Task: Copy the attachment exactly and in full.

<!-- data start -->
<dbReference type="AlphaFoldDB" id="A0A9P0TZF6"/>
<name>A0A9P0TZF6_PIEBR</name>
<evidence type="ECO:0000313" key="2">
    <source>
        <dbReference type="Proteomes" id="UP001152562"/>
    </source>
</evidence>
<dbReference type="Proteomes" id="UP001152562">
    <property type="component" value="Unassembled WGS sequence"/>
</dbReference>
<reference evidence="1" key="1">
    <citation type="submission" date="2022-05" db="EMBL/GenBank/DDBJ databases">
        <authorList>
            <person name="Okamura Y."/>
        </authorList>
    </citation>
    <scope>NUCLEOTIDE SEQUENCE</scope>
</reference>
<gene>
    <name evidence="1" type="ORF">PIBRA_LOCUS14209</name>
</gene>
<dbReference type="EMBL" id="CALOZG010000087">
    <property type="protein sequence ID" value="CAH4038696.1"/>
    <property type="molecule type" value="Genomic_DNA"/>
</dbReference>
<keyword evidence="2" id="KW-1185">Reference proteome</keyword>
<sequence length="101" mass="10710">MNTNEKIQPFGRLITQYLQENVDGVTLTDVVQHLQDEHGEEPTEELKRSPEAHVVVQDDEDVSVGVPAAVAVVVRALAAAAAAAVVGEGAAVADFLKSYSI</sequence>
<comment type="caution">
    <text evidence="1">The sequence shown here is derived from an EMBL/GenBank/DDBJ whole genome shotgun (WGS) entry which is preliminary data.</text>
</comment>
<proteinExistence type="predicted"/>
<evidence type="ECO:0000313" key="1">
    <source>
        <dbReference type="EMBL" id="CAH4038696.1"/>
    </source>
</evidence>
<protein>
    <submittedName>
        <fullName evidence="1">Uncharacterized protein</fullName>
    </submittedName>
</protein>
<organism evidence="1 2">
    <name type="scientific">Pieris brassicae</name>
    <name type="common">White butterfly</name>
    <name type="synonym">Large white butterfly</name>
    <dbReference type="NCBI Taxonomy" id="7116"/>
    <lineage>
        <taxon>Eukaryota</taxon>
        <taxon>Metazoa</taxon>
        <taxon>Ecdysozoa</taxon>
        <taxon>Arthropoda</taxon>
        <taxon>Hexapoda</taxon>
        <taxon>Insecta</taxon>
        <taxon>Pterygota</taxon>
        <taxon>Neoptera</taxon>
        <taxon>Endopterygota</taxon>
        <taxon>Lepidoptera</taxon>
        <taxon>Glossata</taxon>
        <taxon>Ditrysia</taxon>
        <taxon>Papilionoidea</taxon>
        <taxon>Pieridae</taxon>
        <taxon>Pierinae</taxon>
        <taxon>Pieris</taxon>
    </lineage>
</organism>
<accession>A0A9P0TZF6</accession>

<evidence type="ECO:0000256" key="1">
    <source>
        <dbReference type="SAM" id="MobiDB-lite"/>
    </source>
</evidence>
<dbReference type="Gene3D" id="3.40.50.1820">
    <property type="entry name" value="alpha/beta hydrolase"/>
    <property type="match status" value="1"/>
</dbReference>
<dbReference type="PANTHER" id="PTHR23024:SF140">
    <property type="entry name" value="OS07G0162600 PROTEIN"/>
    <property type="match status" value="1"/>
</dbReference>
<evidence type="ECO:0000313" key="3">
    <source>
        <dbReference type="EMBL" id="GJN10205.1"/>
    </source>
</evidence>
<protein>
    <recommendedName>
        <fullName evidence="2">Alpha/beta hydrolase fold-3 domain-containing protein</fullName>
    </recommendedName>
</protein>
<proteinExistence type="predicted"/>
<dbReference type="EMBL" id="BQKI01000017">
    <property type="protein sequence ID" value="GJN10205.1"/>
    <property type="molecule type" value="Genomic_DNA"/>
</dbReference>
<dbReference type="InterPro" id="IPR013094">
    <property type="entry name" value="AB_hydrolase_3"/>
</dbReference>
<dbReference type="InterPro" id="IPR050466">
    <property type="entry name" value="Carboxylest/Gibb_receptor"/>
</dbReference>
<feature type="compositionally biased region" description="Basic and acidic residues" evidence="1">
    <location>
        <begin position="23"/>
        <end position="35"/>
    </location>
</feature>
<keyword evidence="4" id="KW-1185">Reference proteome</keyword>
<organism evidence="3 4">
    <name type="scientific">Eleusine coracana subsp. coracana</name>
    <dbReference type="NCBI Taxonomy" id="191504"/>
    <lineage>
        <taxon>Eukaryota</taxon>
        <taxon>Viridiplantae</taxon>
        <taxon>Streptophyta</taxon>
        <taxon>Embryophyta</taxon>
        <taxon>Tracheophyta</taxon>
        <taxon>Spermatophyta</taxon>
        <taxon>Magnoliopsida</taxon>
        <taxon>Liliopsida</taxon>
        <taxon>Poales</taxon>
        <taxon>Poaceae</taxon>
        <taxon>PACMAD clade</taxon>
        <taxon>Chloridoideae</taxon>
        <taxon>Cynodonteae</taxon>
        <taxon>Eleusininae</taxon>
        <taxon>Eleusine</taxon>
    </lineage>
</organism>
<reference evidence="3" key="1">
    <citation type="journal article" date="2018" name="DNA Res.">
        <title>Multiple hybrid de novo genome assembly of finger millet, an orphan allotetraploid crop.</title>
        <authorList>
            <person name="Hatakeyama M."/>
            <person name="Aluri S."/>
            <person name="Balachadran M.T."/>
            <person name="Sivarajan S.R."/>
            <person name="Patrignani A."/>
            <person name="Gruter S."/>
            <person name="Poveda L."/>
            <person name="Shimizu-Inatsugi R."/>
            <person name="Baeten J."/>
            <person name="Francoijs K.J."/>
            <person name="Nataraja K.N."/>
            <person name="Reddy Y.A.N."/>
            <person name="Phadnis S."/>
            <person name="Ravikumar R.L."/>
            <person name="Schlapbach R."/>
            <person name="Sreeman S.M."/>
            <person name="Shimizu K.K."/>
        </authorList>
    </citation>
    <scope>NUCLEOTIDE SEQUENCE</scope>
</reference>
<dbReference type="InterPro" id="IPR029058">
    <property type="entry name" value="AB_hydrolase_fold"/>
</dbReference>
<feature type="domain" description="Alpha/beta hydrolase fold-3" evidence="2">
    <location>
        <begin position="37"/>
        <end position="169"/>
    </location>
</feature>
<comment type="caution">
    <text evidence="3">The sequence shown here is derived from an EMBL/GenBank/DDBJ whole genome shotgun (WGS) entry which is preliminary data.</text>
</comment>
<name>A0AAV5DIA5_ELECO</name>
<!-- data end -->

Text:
<dbReference type="AlphaFoldDB" id="A0A9P0TZF6"/>
<name>A0A9P0TZF6_PIEBR</name>
<evidence type="ECO:0000313" key="2">
    <source>
        <dbReference type="Proteomes" id="UP001152562"/>
    </source>
</evidence>
<dbReference type="Proteomes" id="UP001152562">
    <property type="component" value="Unassembled WGS sequence"/>
</dbReference>
<reference evidence="1" key="1">
    <citation type="submission" date="2022-05" db="EMBL/GenBank/DDBJ databases">
        <authorList>
            <person name="Okamura Y."/>
        </authorList>
    </citation>
    <scope>NUCLEOTIDE SEQUENCE</scope>
</reference>
<gene>
    <name evidence="1" type="ORF">PIBRA_LOCUS14209</name>
</gene>
<dbReference type="EMBL" id="CALOZG010000087">
    <property type="protein sequence ID" value="CAH4038696.1"/>
    <property type="molecule type" value="Genomic_DNA"/>
</dbReference>
<keyword evidence="2" id="KW-1185">Reference proteome</keyword>
<sequence length="101" mass="10710">MNTNEKIQPFGRLITQYLQENVDGVTLTDVVQHLQDEHGEEPTEELKRSPEAHVVVQDDEDVSVGVPAAVAVVVRALAAAAAAAVVGEGAAVADFLKSYSI</sequence>
<comment type="caution">
    <text evidence="1">The sequence shown here is derived from an EMBL/GenBank/DDBJ whole genome shotgun (WGS) entry which is preliminary data.</text>
</comment>
<proteinExistence type="predicted"/>
<evidence type="ECO:0000313" key="1">
    <source>
        <dbReference type="EMBL" id="CAH4038696.1"/>
    </source>
</evidence>
<protein>
    <submittedName>
        <fullName evidence="1">Uncharacterized protein</fullName>
    </submittedName>
</protein>
<organism evidence="1 2">
    <name type="scientific">Pieris brassicae</name>
    <name type="common">White butterfly</name>
    <name type="synonym">Large white butterfly</name>
    <dbReference type="NCBI Taxonomy" id="7116"/>
    <lineage>
        <taxon>Eukaryota</taxon>
        <taxon>Metazoa</taxon>
        <taxon>Ecdysozoa</taxon>
        <taxon>Arthropoda</taxon>
        <taxon>Hexapoda</taxon>
        <taxon>Insecta</taxon>
        <taxon>Pterygota</taxon>
        <taxon>Neoptera</taxon>
        <taxon>Endopterygota</taxon>
        <taxon>Lepidoptera</taxon>
        <taxon>Glossata</taxon>
        <taxon>Ditrysia</taxon>
        <taxon>Papilionoidea</taxon>
        <taxon>Pieridae</taxon>
        <taxon>Pierinae</taxon>
        <taxon>Pieris</taxon>
    </lineage>
</organism>
<accession>A0A9P0TZF6</accession>

<evidence type="ECO:0000256" key="1">
    <source>
        <dbReference type="SAM" id="MobiDB-lite"/>
    </source>
</evidence>
<dbReference type="Gene3D" id="3.40.50.1820">
    <property type="entry name" value="alpha/beta hydrolase"/>
    <property type="match status" value="1"/>
</dbReference>
<dbReference type="PANTHER" id="PTHR23024:SF140">
    <property type="entry name" value="OS07G0162600 PROTEIN"/>
    <property type="match status" value="1"/>
</dbReference>
<evidence type="ECO:0000313" key="3">
    <source>
        <dbReference type="EMBL" id="GJN10205.1"/>
    </source>
</evidence>
<protein>
    <recommendedName>
        <fullName evidence="2">Alpha/beta hydrolase fold-3 domain-containing protein</fullName>
    </recommendedName>
</protein>
<proteinExistence type="predicted"/>
<dbReference type="EMBL" id="BQKI01000017">
    <property type="protein sequence ID" value="GJN10205.1"/>
    <property type="molecule type" value="Genomic_DNA"/>
</dbReference>
<dbReference type="InterPro" id="IPR013094">
    <property type="entry name" value="AB_hydrolase_3"/>
</dbReference>
<dbReference type="InterPro" id="IPR050466">
    <property type="entry name" value="Carboxylest/Gibb_receptor"/>
</dbReference>
<feature type="compositionally biased region" description="Basic and acidic residues" evidence="1">
    <location>
        <begin position="23"/>
        <end position="35"/>
    </location>
</feature>
<keyword evidence="4" id="KW-1185">Reference proteome</keyword>
<organism evidence="3 4">
    <name type="scientific">Eleusine coracana subsp. coracana</name>
    <dbReference type="NCBI Taxonomy" id="191504"/>
    <lineage>
        <taxon>Eukaryota</taxon>
        <taxon>Viridiplantae</taxon>
        <taxon>Streptophyta</taxon>
        <taxon>Embryophyta</taxon>
        <taxon>Tracheophyta</taxon>
        <taxon>Spermatophyta</taxon>
        <taxon>Magnoliopsida</taxon>
        <taxon>Liliopsida</taxon>
        <taxon>Poales</taxon>
        <taxon>Poaceae</taxon>
        <taxon>PACMAD clade</taxon>
        <taxon>Chloridoideae</taxon>
        <taxon>Cynodonteae</taxon>
        <taxon>Eleusininae</taxon>
        <taxon>Eleusine</taxon>
    </lineage>
</organism>
<reference evidence="3" key="1">
    <citation type="journal article" date="2018" name="DNA Res.">
        <title>Multiple hybrid de novo genome assembly of finger millet, an orphan allotetraploid crop.</title>
        <authorList>
            <person name="Hatakeyama M."/>
            <person name="Aluri S."/>
            <person name="Balachadran M.T."/>
            <person name="Sivarajan S.R."/>
            <person name="Patrignani A."/>
            <person name="Gruter S."/>
            <person name="Poveda L."/>
            <person name="Shimizu-Inatsugi R."/>
            <person name="Baeten J."/>
            <person name="Francoijs K.J."/>
            <person name="Nataraja K.N."/>
            <person name="Reddy Y.A.N."/>
            <person name="Phadnis S."/>
            <person name="Ravikumar R.L."/>
            <person name="Schlapbach R."/>
            <person name="Sreeman S.M."/>
            <person name="Shimizu K.K."/>
        </authorList>
    </citation>
    <scope>NUCLEOTIDE SEQUENCE</scope>
</reference>
<dbReference type="InterPro" id="IPR029058">
    <property type="entry name" value="AB_hydrolase_fold"/>
</dbReference>
<feature type="domain" description="Alpha/beta hydrolase fold-3" evidence="2">
    <location>
        <begin position="37"/>
        <end position="169"/>
    </location>
</feature>
<comment type="caution">
    <text evidence="3">The sequence shown here is derived from an EMBL/GenBank/DDBJ whole genome shotgun (WGS) entry which is preliminary data.</text>
</comment>
<name>A0AAV5DIA5_ELECO</name>